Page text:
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Distributed Scaffolding: Synergy in Technology-Enhanced Learning Environments


Technology, Knowledge and Learning Volume 23, Number 1, ISSN 2211-1662


When technology is employed challenges increase in learning environments. Kim et al. ("Sci Educ" 91(6):1010-1030, 2007) presented a pedagogical framework that provides a valid technology-enhanced learning environment. The purpose of the present design-based study was to investigate the micro context dimension of this framework and to analyze interactions between the student and tool, teacher and student, and teacher and tool. In this respect, to understand how the roles of the teacher and technology tool are balanced in a technology-enhanced learning environment, the distribution of scaffolds between teacher and the tool were analyzed. Forty-one middle-school students attending an international school in Turkey were scaffolded with technology-based scaffolding treatments in two groups supervised by two teachers. Qualitative analysis was conducted. The results showed that the students benefited from the use of hints, sentence starters and question prompts, which led the students to develop their ability to construct arguments with a claim, ground, backing, warrants, and in some cases, more sophisticated arguments using rebuttals as in the Toulmin argumentation pattern (Toulmin 2003). The results of the study also showed that technology-based scaffolds, which are provided with active support by the teacher, create a more effective environment, and students need multiple forms of support and multiple learning opportunities to learn science successfully in the dynamic and complex environment of the classroom. Since there is a strong interaction and balance between teacher support and the technology scaffolds, there is also a synergetic relationship that promotes student learning and improves the student's ability to construct arguments.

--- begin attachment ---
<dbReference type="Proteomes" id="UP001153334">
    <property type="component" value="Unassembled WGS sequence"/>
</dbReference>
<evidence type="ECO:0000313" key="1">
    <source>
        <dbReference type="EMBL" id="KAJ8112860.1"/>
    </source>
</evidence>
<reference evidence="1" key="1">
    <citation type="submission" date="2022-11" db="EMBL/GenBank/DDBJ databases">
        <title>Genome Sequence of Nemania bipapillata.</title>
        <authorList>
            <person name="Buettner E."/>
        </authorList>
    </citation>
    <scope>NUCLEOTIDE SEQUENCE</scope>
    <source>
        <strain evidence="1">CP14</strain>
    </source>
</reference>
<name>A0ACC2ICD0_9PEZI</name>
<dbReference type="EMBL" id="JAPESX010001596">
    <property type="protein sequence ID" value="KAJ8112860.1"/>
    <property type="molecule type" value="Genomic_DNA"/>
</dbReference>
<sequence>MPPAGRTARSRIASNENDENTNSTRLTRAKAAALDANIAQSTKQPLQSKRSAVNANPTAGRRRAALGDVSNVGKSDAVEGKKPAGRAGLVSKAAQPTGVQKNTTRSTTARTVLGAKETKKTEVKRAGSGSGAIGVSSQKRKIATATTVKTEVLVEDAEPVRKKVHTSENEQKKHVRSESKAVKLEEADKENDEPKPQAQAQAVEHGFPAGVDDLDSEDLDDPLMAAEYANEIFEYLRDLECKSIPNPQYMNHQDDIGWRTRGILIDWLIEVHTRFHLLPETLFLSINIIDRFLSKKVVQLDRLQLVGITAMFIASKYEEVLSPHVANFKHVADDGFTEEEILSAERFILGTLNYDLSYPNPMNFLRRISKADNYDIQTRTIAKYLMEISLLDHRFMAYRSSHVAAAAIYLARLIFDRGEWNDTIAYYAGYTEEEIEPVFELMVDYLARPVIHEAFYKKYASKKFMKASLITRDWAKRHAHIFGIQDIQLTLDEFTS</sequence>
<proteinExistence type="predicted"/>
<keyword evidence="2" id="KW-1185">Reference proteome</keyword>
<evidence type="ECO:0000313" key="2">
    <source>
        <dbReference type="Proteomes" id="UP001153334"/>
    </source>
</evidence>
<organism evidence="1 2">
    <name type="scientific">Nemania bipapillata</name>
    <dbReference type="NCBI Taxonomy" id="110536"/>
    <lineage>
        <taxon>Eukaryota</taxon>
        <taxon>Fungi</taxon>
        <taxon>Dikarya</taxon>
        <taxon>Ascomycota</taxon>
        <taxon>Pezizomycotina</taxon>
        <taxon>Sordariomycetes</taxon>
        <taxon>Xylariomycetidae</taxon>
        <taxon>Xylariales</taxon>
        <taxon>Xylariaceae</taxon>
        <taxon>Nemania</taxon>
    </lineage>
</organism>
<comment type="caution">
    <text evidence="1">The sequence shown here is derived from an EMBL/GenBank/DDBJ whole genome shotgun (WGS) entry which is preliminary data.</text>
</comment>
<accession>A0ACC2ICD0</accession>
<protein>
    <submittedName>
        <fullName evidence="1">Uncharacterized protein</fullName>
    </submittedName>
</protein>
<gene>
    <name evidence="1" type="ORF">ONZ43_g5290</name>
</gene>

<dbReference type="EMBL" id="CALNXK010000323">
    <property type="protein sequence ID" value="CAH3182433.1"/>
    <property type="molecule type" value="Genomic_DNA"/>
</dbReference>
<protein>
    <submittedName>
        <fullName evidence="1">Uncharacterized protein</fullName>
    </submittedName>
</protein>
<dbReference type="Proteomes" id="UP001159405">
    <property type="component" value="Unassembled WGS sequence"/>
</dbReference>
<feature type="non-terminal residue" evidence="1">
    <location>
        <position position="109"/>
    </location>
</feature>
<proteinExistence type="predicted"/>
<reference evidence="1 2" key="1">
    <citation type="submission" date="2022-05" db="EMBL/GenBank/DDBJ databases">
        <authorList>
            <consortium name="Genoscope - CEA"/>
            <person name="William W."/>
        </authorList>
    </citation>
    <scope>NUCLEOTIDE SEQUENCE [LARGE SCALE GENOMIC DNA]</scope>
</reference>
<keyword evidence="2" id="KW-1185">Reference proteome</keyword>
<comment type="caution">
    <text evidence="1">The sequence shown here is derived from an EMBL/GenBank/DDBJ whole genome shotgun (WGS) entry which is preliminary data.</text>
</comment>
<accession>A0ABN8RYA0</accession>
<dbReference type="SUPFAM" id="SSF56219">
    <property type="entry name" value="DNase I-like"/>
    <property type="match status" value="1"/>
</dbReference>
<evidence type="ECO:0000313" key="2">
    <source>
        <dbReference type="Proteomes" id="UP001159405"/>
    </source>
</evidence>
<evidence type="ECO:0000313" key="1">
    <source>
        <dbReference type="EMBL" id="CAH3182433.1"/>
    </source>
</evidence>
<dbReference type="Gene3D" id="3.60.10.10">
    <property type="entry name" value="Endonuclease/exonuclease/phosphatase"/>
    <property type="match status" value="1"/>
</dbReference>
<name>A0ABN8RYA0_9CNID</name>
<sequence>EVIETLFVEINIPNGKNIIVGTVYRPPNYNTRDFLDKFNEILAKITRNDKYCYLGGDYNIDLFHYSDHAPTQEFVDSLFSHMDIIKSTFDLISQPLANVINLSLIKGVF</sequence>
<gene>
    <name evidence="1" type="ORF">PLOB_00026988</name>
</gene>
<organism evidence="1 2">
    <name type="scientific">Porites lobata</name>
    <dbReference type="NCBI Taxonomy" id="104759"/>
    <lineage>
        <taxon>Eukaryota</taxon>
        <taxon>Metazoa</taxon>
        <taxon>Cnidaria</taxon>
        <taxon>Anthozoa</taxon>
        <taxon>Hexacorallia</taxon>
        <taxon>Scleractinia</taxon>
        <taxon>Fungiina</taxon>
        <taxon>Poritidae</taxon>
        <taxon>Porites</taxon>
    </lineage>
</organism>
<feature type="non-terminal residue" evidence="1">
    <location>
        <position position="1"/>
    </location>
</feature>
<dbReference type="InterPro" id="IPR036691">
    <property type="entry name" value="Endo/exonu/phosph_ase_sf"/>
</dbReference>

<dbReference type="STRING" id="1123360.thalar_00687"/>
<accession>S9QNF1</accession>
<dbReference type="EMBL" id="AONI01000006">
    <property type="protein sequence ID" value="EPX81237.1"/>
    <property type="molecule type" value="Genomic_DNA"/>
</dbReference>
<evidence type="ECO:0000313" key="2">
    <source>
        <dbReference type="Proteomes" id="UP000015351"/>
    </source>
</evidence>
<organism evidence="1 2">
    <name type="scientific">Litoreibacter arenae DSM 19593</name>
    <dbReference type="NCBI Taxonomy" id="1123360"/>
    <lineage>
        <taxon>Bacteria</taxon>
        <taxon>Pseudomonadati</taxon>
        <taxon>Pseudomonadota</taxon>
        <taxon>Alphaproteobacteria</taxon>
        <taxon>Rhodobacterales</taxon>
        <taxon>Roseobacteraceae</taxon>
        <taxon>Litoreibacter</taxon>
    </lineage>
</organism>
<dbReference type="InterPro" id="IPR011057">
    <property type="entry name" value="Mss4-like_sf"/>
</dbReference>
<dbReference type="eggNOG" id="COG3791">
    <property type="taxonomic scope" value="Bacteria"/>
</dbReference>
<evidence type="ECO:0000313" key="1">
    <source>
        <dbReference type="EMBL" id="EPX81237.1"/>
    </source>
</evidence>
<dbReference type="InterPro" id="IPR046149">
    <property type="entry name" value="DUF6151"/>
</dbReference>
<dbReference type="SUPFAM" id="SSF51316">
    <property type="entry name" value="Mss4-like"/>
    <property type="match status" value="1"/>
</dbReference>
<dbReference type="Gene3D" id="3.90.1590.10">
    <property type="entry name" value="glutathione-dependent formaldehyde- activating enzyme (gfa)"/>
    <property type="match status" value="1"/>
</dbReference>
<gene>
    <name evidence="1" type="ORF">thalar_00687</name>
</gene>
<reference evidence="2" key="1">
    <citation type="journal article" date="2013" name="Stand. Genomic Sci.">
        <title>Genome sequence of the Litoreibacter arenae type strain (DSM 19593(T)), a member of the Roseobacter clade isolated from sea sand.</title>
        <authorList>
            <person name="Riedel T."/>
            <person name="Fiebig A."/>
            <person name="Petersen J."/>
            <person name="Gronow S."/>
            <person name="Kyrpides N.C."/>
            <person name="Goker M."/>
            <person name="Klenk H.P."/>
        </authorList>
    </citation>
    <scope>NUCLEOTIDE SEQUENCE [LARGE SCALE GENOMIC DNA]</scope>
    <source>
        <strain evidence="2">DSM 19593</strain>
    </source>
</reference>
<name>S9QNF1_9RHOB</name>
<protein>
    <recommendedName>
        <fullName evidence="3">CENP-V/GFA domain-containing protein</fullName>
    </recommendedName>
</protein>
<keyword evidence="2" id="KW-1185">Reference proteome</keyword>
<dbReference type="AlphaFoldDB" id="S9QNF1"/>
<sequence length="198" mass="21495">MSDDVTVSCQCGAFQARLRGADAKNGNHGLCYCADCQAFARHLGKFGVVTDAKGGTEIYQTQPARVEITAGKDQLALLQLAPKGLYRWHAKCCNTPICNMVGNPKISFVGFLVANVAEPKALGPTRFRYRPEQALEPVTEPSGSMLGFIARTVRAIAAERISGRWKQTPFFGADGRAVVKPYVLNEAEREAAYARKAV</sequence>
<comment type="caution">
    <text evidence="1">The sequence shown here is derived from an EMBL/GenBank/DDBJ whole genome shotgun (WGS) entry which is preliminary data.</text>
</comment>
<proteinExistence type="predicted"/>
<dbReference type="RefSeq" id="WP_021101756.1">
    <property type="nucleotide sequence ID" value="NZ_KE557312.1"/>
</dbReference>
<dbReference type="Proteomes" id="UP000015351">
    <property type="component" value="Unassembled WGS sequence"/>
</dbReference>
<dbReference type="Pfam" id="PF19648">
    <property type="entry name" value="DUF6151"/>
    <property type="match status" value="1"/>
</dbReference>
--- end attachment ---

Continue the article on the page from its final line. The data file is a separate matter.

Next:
Ustunel, H.H. & Tokel, S.T. (2018). Distributed Scaffolding: Synergy in Technology-Enhanced Learning Environments. Technology, Knowledge and Learning, 23(1), 129-160. Retrieved April 1, 2020 from .

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